Last week, in my role as Pro-Chancellor of the University of Gloucestershire, I had the joy of presenting Nick Gazzard with an Honorary Fellowship. It has been a privilege to get to know Nick over the years, and many of you will be aware of his inspirational work with the Hollie Gazzard Trust.
This was established following the murder of Nick’s daughter, Hollie, by an ex-partner in Gloucester in 2014, and the charity aims to reduce domestic violence through a variety of programmes and work with schools, organisations, businesses and more.
It was poignant to be recognising Nick’s achievements just as we were about to begin the UN’s 16 Days of Activism Against Gender-Based Violence (25 November – 10 December) which is supported by the CofE and the wider Anglican Communion, and particularly championed by Mothers’ Union. During this time there is a significant focus on domestic abuse (which includes coercive control) recognising that it is often hidden, and something which usually goes on behind closed doors. It isn’t spoken about enough and sadly we seem to talk about domestic abuse even less in the Church, even though we are committed to the flourishing of all people. Indeed, in this diocese, in our LIFE Together spotlight on being ‘advocates for flourishing’, we have made a commitment to combat ‘injustice, exclusion and isolation’.
The Mothers’ Union (locally, nationally and internationally) has committed, as followers of Jesus Christ, to raise awareness of domestic abuse. Whilst it is very important to recognise that victims of domestic abuse include men as well as women, the Mothers’ Union has had a particular focus on women and girls with its annual No More 1 in 3 campaign. Shockingly, 1 in 3 women and girls will be affected by some form of violence throughout their lives, and on average two women are killed every week in England and Wales by a current or former partner.
This year, the Mothers’ Union is also using the 16 days to launch a year-round campaign called RISE UP against Domestic Abuse.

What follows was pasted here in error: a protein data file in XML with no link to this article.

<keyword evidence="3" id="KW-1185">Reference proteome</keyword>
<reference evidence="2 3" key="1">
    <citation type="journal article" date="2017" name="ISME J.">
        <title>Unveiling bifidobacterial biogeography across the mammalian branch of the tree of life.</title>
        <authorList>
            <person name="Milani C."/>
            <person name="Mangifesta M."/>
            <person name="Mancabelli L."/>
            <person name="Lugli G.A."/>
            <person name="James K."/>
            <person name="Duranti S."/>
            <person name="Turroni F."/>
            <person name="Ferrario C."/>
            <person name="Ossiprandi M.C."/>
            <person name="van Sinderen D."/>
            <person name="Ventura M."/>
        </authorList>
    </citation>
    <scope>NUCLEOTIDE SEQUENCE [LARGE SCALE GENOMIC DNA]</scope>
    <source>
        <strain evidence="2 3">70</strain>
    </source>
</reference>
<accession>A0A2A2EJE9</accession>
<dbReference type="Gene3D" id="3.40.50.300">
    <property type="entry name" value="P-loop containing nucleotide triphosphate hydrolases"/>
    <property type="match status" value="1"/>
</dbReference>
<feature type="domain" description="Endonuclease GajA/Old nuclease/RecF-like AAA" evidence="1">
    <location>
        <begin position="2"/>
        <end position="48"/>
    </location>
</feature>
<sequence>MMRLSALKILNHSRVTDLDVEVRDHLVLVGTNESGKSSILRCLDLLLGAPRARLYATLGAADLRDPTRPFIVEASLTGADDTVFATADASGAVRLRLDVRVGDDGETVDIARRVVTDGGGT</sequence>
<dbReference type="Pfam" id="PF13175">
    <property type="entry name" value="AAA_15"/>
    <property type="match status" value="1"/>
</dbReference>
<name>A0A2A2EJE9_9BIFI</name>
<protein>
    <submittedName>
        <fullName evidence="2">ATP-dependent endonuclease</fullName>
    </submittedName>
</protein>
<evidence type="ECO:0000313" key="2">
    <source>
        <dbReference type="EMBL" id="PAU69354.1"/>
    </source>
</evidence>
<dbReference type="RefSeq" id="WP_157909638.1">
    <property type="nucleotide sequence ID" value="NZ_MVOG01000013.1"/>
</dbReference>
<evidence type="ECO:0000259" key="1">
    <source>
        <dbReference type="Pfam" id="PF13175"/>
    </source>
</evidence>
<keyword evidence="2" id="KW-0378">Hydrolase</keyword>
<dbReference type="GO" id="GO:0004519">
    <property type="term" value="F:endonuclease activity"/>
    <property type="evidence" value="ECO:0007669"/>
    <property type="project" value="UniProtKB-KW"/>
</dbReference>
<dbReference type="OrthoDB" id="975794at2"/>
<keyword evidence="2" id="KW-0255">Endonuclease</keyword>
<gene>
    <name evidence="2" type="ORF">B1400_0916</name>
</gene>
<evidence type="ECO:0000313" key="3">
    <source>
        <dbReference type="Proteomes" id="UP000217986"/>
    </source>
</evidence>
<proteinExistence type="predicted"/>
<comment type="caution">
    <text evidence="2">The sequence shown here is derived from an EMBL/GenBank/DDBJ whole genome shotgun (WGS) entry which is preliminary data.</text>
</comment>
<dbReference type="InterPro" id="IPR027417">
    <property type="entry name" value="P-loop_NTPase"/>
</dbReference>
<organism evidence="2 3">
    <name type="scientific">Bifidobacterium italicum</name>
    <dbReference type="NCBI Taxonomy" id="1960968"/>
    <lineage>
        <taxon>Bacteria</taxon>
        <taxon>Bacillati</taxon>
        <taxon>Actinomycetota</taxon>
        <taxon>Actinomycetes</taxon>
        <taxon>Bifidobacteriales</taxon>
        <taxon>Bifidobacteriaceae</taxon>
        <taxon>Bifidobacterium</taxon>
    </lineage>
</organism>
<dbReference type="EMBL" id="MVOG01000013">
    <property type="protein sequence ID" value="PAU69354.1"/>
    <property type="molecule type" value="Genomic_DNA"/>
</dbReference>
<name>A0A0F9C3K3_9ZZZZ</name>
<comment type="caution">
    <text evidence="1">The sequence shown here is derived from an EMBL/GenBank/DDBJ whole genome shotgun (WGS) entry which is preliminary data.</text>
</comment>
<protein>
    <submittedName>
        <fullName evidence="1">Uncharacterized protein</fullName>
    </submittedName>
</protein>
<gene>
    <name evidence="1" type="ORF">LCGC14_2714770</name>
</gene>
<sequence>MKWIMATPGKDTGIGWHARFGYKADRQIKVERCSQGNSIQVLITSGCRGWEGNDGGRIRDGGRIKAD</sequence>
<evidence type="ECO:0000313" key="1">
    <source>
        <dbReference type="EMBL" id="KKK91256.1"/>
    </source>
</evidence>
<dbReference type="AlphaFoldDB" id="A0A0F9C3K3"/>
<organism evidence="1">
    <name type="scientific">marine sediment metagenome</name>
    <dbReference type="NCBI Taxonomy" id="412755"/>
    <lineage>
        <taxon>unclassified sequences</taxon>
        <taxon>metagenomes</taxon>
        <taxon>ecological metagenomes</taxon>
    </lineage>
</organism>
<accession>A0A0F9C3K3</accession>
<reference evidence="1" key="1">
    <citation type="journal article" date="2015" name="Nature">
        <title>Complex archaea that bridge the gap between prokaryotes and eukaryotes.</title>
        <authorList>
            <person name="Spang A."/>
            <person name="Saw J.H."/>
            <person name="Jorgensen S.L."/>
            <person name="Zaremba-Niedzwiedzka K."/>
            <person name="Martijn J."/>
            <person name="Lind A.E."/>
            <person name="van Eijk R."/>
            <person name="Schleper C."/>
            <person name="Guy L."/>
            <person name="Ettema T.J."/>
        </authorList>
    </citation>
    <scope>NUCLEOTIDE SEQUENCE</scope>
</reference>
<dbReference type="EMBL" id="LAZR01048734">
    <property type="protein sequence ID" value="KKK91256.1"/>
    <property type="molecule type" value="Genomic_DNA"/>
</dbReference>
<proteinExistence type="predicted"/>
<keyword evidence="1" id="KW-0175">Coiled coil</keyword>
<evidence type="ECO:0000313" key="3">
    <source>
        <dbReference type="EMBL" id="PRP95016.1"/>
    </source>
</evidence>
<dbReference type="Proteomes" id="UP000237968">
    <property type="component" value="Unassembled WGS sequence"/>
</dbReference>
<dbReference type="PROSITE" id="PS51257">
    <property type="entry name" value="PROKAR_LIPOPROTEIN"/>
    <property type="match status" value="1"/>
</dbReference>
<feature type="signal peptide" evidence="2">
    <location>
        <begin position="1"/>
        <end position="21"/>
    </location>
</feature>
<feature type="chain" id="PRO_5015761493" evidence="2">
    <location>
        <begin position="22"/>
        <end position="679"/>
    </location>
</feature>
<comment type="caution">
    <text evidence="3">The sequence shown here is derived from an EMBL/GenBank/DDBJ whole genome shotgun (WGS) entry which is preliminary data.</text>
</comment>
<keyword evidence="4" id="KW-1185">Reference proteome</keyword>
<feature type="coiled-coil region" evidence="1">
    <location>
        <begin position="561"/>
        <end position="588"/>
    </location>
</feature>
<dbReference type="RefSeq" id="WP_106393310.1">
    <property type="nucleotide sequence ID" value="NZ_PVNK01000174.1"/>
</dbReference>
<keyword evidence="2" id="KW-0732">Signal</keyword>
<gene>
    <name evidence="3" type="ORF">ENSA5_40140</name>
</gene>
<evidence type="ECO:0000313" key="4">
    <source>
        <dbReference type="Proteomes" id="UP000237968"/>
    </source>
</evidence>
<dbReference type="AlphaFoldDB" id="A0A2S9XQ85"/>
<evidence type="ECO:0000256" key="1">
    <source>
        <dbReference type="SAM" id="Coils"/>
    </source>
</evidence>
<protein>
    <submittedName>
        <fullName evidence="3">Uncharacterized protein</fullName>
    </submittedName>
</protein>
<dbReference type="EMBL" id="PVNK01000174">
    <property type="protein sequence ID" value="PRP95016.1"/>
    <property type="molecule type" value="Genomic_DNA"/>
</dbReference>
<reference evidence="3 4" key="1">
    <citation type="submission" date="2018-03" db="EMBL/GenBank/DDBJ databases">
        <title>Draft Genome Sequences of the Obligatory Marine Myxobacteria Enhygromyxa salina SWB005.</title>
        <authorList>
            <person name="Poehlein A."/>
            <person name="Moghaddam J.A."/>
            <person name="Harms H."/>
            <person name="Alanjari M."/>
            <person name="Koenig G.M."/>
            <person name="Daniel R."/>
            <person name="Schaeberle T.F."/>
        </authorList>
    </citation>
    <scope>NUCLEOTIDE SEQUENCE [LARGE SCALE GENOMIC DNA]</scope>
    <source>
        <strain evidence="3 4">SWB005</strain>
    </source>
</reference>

My prayer is that we will open our ears and eyes to the truth that within our worshipping communities and different contexts, young people and adults will be experiencing domestic abuse, and that our worshipping communities can also be part of the solution by attending training courses offered by the diocese, such as Raising awareness of domestic violence on 29 November.* As we move into the season of Advent and light candles and continually proclaim the truth that the darkness cannot overcome the light of Christ, may we go deeper in our desire to discover and share life in all its fullness as found in Jesus Christ, and make visible those destructive things which are hidden in darkness.
This comes with my thanks and prayers as ever.
* More training dates to follow for 2024 or access the Church of England’s Safeguarding Portal for online training.
If you have been affected by domestic abuse or any form of violence, or are concerned for someone else who has, please contact GDASS – Gloucester Domestic Abuse Advice Service, Monday to Friday, 9-5pm 01452 726 570, or the National Domestic Abuse Helpline: 0808 2000 247 or visit Home | Refuge National Domestic Abuse Helpline (nationaldahelpline.org.uk)
For specific help for male victims, visit ManKind Initiative.